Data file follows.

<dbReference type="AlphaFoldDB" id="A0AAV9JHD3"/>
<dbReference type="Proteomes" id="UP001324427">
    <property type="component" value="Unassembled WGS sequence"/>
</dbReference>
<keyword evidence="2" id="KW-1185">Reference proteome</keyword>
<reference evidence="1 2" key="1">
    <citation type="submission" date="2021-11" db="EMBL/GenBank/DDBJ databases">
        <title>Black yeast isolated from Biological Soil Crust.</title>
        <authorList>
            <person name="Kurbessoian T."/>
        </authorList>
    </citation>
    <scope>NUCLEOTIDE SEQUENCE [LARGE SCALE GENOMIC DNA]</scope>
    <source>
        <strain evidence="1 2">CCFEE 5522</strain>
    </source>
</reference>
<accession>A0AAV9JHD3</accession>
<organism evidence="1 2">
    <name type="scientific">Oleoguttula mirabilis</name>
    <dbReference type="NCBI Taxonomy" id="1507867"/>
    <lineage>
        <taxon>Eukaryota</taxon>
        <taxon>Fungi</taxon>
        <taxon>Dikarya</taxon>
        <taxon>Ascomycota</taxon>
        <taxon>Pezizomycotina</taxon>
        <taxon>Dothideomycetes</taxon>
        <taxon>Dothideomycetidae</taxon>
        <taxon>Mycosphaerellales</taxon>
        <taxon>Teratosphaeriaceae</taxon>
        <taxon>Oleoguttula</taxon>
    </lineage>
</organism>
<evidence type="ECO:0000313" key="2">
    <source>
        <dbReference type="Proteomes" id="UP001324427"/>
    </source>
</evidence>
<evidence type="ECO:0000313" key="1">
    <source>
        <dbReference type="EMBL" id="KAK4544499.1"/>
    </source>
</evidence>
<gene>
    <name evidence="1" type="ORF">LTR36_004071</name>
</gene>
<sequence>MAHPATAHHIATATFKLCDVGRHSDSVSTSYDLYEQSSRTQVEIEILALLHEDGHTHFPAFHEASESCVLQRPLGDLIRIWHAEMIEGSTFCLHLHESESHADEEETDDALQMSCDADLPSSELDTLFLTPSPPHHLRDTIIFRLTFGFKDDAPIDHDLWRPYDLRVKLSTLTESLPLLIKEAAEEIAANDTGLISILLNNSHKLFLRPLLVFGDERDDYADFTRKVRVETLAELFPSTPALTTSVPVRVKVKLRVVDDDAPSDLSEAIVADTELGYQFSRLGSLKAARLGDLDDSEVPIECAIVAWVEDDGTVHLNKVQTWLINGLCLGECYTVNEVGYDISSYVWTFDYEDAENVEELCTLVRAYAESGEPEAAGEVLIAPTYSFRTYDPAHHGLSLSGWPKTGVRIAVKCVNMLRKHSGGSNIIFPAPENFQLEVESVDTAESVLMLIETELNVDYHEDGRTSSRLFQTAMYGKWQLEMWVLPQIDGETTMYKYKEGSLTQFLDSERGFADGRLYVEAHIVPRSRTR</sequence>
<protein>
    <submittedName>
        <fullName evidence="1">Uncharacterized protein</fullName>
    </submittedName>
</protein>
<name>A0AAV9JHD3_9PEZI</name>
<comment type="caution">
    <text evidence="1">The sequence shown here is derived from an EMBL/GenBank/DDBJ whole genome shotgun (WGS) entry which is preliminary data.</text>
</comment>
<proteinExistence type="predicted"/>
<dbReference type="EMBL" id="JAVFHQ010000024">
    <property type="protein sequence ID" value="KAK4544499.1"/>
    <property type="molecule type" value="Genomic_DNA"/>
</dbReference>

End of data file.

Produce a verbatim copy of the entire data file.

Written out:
<dbReference type="AlphaFoldDB" id="A0AAV9JHD3"/>
<dbReference type="Proteomes" id="UP001324427">
    <property type="component" value="Unassembled WGS sequence"/>
</dbReference>
<keyword evidence="2" id="KW-1185">Reference proteome</keyword>
<reference evidence="1 2" key="1">
    <citation type="submission" date="2021-11" db="EMBL/GenBank/DDBJ databases">
        <title>Black yeast isolated from Biological Soil Crust.</title>
        <authorList>
            <person name="Kurbessoian T."/>
        </authorList>
    </citation>
    <scope>NUCLEOTIDE SEQUENCE [LARGE SCALE GENOMIC DNA]</scope>
    <source>
        <strain evidence="1 2">CCFEE 5522</strain>
    </source>
</reference>
<accession>A0AAV9JHD3</accession>
<organism evidence="1 2">
    <name type="scientific">Oleoguttula mirabilis</name>
    <dbReference type="NCBI Taxonomy" id="1507867"/>
    <lineage>
        <taxon>Eukaryota</taxon>
        <taxon>Fungi</taxon>
        <taxon>Dikarya</taxon>
        <taxon>Ascomycota</taxon>
        <taxon>Pezizomycotina</taxon>
        <taxon>Dothideomycetes</taxon>
        <taxon>Dothideomycetidae</taxon>
        <taxon>Mycosphaerellales</taxon>
        <taxon>Teratosphaeriaceae</taxon>
        <taxon>Oleoguttula</taxon>
    </lineage>
</organism>
<evidence type="ECO:0000313" key="2">
    <source>
        <dbReference type="Proteomes" id="UP001324427"/>
    </source>
</evidence>
<evidence type="ECO:0000313" key="1">
    <source>
        <dbReference type="EMBL" id="KAK4544499.1"/>
    </source>
</evidence>
<gene>
    <name evidence="1" type="ORF">LTR36_004071</name>
</gene>
<sequence>MAHPATAHHIATATFKLCDVGRHSDSVSTSYDLYEQSSRTQVEIEILALLHEDGHTHFPAFHEASESCVLQRPLGDLIRIWHAEMIEGSTFCLHLHESESHADEEETDDALQMSCDADLPSSELDTLFLTPSPPHHLRDTIIFRLTFGFKDDAPIDHDLWRPYDLRVKLSTLTESLPLLIKEAAEEIAANDTGLISILLNNSHKLFLRPLLVFGDERDDYADFTRKVRVETLAELFPSTPALTTSVPVRVKVKLRVVDDDAPSDLSEAIVADTELGYQFSRLGSLKAARLGDLDDSEVPIECAIVAWVEDDGTVHLNKVQTWLINGLCLGECYTVNEVGYDISSYVWTFDYEDAENVEELCTLVRAYAESGEPEAAGEVLIAPTYSFRTYDPAHHGLSLSGWPKTGVRIAVKCVNMLRKHSGGSNIIFPAPENFQLEVESVDTAESVLMLIETELNVDYHEDGRTSSRLFQTAMYGKWQLEMWVLPQIDGETTMYKYKEGSLTQFLDSERGFADGRLYVEAHIVPRSRTR</sequence>
<protein>
    <submittedName>
        <fullName evidence="1">Uncharacterized protein</fullName>
    </submittedName>
</protein>
<name>A0AAV9JHD3_9PEZI</name>
<comment type="caution">
    <text evidence="1">The sequence shown here is derived from an EMBL/GenBank/DDBJ whole genome shotgun (WGS) entry which is preliminary data.</text>
</comment>
<proteinExistence type="predicted"/>
<dbReference type="EMBL" id="JAVFHQ010000024">
    <property type="protein sequence ID" value="KAK4544499.1"/>
    <property type="molecule type" value="Genomic_DNA"/>
</dbReference>